Wild year for local stocks ends in draw

Wild year for local stocks ends in draw

December 31st, 2011 by Dave Flessner in Business Around the Region

T he stock market ended a volatile 2011 on Friday just about where it started.

The S&P 500, one of the broadest measures of the overall market, was virtually unchanged during 2011, ending the year down a mere 0.04 points below where it began the year.

"It's been kind of Rip Van Winkle year, and if you just looked at where the market started and where it ended you might just say 'Ho hum, I didn't miss anything,'" said Tash Elwyn, a former Chattanoogan who will take over next week as president for Raymond James & Associates. "But the reality is if you were asleep this year, you missed an awful lot."

Amid the overall stagnant average, stock results varied widely.

After rising by double-digit levels in 2010, shares in most of Chattanooga's publicly traded companies fell this year. Three-fourths of Chattanooga's publicly traded companies lost value during 2011, including four that suffered double-digit declines.

Miller Industries, the Ooltewah-based tow truck equipment maker that landed numerous military contracts in the past year, was the best performing local stock in 2011. Shares in Miller Industries rose 13.8 percent.

Despite the lingering housing slump, floorcovering manufacturer Mohawk Industries also enjoyed a gain this year as it picked up market share and continued to pare expenses.

But other companies dependent upon carpet and the shipment of consumer goods, as well as most of Chattanooga's financial institutions, suffered losses in the past year.

The worst performance in 2011 came from First Security Group, which lost nearly three-fourths of its market value and had to do a reverse 1-for-10 stock split to keep its listing on the Nasdaq Exchange.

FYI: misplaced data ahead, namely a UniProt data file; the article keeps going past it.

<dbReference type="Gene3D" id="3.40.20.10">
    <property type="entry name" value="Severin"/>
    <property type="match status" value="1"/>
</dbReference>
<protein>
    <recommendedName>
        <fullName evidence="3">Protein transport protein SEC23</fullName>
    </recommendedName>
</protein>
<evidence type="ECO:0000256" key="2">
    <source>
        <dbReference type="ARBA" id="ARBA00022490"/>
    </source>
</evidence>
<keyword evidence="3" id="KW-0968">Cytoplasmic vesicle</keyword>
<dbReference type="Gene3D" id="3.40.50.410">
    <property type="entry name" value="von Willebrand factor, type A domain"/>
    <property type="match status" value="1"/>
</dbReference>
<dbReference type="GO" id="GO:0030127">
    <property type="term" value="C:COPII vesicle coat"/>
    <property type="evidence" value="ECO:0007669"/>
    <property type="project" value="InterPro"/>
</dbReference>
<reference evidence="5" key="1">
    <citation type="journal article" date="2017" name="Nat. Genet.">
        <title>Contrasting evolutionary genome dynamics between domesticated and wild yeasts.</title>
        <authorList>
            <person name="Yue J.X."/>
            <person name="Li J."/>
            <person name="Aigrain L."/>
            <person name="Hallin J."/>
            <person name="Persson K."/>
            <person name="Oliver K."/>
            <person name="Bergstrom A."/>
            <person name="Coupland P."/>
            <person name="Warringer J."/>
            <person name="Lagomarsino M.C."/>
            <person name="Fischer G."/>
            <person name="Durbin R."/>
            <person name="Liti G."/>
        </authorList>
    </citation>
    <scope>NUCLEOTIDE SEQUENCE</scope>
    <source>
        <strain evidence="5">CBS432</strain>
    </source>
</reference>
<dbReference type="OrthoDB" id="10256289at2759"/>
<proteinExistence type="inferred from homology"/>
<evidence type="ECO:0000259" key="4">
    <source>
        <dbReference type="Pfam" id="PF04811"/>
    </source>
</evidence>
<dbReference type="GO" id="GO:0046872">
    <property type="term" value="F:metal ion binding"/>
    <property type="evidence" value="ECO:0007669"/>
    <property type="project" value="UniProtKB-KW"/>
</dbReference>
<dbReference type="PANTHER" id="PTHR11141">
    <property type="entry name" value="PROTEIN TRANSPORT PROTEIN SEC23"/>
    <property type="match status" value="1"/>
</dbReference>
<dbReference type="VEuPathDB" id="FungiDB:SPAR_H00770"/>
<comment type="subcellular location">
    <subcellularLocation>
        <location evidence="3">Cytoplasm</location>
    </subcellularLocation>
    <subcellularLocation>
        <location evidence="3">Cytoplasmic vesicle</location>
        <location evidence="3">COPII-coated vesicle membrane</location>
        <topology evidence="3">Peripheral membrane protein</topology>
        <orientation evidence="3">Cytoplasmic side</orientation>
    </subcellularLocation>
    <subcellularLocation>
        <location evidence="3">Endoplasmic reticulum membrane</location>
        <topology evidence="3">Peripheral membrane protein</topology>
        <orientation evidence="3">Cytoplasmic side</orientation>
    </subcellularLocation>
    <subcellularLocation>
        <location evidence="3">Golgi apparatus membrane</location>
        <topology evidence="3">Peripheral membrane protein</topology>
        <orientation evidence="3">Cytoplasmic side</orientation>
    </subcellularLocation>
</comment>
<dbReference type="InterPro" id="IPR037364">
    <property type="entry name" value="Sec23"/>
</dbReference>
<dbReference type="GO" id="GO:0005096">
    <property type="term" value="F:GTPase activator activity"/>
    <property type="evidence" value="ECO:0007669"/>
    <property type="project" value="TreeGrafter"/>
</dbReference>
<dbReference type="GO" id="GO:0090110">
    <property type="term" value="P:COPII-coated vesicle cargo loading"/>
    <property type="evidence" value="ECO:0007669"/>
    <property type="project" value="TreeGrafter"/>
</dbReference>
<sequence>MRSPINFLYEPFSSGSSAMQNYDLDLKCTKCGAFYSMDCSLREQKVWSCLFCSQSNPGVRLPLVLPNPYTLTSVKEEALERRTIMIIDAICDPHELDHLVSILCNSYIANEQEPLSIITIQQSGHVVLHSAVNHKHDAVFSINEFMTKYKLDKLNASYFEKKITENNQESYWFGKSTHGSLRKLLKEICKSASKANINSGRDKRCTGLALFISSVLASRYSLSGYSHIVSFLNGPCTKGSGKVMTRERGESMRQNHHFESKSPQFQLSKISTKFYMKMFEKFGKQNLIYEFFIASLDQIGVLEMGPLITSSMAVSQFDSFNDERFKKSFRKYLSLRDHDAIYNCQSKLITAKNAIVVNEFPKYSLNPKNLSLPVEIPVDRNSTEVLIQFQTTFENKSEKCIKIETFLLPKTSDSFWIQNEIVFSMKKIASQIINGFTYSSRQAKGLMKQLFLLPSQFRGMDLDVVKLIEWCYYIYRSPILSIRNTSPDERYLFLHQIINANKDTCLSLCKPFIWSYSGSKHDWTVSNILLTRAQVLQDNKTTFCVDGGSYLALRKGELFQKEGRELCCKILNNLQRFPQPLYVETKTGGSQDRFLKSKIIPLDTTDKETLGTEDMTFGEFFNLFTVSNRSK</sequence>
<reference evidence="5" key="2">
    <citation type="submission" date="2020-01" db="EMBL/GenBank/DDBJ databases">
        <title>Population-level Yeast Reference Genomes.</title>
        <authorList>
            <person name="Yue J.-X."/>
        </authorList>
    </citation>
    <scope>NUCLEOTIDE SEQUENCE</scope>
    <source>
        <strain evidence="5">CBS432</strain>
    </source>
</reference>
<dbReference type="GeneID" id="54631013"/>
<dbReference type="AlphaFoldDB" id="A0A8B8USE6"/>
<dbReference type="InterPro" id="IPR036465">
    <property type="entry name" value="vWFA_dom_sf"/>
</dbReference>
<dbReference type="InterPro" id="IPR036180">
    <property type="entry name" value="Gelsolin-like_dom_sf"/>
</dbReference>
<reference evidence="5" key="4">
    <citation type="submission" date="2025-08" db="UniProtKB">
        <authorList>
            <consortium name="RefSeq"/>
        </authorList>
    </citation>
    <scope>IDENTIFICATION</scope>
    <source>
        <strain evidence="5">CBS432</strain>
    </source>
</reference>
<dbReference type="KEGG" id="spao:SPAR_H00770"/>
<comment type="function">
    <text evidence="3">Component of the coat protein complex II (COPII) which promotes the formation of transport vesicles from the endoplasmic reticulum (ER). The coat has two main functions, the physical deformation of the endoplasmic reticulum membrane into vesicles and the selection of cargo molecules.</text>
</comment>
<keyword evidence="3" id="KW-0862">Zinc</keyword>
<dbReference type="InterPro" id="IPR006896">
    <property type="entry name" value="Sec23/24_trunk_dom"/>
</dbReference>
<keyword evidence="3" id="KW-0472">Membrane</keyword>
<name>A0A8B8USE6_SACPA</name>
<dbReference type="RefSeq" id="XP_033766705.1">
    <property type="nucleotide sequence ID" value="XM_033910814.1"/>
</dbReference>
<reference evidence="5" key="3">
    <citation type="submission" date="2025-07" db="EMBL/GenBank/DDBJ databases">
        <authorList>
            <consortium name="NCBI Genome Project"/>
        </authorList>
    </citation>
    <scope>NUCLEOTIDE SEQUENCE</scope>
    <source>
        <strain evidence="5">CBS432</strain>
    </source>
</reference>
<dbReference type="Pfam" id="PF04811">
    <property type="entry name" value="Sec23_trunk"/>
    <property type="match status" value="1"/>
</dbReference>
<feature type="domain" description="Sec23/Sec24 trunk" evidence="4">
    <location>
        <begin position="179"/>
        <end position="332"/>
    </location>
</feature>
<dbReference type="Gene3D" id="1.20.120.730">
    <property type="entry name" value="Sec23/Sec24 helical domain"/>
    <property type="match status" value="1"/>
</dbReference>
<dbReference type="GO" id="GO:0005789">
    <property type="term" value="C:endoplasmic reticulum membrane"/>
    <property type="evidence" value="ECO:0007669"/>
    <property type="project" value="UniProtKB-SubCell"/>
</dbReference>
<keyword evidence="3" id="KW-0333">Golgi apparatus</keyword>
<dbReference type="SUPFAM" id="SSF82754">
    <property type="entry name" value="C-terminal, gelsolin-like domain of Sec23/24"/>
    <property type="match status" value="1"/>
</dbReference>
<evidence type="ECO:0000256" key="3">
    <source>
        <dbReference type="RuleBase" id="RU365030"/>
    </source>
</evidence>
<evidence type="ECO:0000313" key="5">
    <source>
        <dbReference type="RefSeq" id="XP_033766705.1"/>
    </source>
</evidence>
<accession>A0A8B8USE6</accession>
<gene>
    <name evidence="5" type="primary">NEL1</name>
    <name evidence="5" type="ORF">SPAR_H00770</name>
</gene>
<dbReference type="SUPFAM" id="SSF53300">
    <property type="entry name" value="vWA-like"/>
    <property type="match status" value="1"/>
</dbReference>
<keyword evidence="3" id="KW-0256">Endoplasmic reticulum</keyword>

FSG Bank in December hired a former Ohio banker, Michael Kramer, to help turn around Chattanooga's biggest independent bank. The company's stock has already risen since Kramer's arrival.

The stock price of Unum Corp., Chattanooga's biggest publicly traded company, fell by 11.7 percent in 2011, reflecting investor concerns about most financial companies and the adverse investment environment for insurers with low interest rates and declining real estate values.

"This year was a tale of two markets," said Jim Campbell, co-founder of Campbell Asset Management LLC that manages more than $100 million of investments in Chattanooga. "Pharmaceuticals, consumer staples, utilities and other companies with steady, slow growth in a poor economy -- all did well. But most financial or materials companies had a rough year."

Campbell and other investment advisers expect 2012 to be another year of sluggish economic growth, keeping a lid on robust stock gains.

Patten & Patten, a 35-year-old portfolio management company in Chattanooga, projects inflation and economic growth will remain sluggish but market volatility will be greater than usual.

"Slow economic growth and high unemployment will continue," said Cartter Patten, co-founder of the firm. "Corporate profit margins will remain high. Volatility in global equity and fixed income markets will be above historic levels until the global credit system is fully repaired or completely restructured."